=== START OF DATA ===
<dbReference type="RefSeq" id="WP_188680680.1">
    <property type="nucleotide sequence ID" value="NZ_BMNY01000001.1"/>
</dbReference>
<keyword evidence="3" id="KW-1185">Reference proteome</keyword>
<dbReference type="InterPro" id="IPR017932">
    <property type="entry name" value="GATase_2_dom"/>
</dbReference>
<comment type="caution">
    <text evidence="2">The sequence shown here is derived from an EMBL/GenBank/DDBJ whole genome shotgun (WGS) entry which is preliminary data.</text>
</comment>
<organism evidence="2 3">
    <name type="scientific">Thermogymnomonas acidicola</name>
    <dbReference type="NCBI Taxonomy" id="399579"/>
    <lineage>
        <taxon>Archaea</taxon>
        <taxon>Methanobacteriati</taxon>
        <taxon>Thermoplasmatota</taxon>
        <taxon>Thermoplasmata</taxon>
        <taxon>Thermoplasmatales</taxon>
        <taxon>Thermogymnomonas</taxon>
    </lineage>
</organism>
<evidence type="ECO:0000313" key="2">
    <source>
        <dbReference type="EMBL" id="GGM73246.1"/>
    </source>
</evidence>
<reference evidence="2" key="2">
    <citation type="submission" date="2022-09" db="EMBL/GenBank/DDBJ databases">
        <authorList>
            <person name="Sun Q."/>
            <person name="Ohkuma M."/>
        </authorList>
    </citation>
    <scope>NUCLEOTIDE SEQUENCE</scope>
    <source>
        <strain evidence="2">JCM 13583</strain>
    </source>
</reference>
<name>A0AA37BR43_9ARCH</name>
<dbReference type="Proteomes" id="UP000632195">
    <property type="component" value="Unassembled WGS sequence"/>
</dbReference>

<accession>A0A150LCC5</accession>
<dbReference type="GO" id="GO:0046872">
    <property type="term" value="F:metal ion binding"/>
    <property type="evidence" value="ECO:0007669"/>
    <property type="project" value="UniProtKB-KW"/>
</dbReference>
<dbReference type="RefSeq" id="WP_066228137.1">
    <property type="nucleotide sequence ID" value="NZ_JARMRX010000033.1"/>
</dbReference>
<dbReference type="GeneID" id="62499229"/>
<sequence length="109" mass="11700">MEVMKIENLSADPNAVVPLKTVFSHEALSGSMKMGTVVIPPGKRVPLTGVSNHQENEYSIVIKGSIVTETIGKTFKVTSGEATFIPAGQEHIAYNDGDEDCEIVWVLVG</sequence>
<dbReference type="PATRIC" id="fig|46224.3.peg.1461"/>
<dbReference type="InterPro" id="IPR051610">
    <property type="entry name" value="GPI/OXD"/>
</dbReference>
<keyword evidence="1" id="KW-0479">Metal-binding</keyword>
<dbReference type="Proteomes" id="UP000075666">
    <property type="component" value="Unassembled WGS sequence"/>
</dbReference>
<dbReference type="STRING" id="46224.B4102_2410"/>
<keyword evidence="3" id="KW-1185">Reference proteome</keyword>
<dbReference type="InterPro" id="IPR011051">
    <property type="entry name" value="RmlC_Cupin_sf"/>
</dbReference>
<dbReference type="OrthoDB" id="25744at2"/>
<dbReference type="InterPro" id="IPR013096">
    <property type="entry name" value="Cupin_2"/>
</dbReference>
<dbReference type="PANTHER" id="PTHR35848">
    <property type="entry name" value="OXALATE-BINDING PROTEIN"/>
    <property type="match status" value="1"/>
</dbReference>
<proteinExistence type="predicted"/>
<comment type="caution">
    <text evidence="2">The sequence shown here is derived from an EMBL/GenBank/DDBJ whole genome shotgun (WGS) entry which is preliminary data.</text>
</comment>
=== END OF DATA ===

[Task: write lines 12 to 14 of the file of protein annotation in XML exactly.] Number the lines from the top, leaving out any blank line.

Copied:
    <name type="scientific">Thermogymnomonas acidicola</name>
    <dbReference type="NCBI Taxonomy" id="399579"/>
    <lineage>